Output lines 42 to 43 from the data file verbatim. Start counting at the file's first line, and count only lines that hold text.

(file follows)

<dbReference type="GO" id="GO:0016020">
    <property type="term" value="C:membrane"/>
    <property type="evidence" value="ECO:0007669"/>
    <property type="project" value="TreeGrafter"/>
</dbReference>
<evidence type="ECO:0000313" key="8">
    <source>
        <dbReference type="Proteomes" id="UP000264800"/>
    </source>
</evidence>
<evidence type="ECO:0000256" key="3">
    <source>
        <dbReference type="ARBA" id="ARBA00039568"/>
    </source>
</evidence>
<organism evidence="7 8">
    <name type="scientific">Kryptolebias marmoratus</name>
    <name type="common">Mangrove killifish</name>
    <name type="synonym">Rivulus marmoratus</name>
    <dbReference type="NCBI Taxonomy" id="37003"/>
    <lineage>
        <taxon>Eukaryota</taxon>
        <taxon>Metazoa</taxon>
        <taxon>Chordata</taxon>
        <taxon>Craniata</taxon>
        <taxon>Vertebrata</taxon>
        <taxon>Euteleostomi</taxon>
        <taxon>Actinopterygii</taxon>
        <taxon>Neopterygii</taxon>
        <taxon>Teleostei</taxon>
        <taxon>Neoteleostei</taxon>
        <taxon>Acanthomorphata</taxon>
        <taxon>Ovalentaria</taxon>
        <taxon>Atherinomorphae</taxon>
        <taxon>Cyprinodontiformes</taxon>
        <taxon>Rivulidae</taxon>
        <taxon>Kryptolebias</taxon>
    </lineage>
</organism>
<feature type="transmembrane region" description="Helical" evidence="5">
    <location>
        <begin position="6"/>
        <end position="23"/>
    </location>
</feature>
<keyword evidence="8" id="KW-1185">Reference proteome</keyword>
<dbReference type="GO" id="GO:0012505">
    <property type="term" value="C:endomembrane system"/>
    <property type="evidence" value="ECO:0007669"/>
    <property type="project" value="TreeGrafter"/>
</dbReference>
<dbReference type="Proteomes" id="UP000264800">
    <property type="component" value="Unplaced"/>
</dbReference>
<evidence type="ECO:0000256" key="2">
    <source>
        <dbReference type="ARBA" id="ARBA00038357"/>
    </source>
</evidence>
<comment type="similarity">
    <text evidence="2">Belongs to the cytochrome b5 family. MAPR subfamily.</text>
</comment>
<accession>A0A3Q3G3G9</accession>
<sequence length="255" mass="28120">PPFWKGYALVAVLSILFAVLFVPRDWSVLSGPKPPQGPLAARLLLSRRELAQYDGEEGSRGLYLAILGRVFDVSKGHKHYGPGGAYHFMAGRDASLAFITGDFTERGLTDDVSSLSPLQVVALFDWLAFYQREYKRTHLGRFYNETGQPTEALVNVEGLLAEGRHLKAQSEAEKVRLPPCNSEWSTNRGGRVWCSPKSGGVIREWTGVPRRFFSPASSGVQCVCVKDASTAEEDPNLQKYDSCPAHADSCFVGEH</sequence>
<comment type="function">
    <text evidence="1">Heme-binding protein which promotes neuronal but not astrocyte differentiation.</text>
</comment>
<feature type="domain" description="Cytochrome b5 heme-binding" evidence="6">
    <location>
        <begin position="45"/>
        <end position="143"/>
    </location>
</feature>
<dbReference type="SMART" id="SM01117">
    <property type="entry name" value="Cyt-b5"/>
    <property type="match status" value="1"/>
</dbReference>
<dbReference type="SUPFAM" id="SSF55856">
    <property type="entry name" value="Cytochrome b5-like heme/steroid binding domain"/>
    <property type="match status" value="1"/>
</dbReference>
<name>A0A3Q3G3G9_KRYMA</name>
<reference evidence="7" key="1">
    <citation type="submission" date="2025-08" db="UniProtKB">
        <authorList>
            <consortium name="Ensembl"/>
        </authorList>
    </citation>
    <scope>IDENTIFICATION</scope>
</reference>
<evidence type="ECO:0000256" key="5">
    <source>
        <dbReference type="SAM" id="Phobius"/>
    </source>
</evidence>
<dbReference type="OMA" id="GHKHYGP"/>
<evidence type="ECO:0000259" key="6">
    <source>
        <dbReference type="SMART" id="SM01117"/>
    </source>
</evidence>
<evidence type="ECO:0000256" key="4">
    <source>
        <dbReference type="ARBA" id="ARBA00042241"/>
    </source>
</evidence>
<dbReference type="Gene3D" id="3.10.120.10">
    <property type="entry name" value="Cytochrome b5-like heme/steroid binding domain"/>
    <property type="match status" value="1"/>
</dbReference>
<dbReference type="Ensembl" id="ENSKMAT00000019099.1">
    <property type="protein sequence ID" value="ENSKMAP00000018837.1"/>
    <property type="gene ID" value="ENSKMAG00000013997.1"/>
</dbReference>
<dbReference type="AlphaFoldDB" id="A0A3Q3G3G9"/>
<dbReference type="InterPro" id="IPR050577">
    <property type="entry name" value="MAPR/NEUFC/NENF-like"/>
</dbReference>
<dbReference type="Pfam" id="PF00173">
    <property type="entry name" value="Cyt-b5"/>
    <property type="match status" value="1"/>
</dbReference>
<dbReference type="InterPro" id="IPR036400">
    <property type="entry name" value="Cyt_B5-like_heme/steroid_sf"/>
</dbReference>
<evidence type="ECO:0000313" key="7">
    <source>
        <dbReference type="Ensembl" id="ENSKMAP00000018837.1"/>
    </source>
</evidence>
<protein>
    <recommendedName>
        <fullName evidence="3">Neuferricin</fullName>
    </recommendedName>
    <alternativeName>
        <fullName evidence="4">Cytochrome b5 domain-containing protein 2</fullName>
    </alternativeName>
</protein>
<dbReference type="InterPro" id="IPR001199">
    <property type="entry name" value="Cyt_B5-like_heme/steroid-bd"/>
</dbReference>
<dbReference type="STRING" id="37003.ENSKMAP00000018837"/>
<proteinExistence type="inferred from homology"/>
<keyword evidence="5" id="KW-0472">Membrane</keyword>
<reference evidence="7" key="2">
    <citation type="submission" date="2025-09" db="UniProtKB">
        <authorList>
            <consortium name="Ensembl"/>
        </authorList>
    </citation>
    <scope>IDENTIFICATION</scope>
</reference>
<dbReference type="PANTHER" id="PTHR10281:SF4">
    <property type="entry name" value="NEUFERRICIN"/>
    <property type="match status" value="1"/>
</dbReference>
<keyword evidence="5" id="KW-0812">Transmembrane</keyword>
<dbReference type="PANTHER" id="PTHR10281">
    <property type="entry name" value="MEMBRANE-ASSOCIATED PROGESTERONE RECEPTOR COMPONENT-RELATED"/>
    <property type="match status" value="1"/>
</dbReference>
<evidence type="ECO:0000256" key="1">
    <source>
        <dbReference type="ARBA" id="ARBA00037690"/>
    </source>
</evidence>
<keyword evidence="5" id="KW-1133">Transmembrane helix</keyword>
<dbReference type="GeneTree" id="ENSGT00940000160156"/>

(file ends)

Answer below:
        <begin position="6"/>
        <end position="23"/>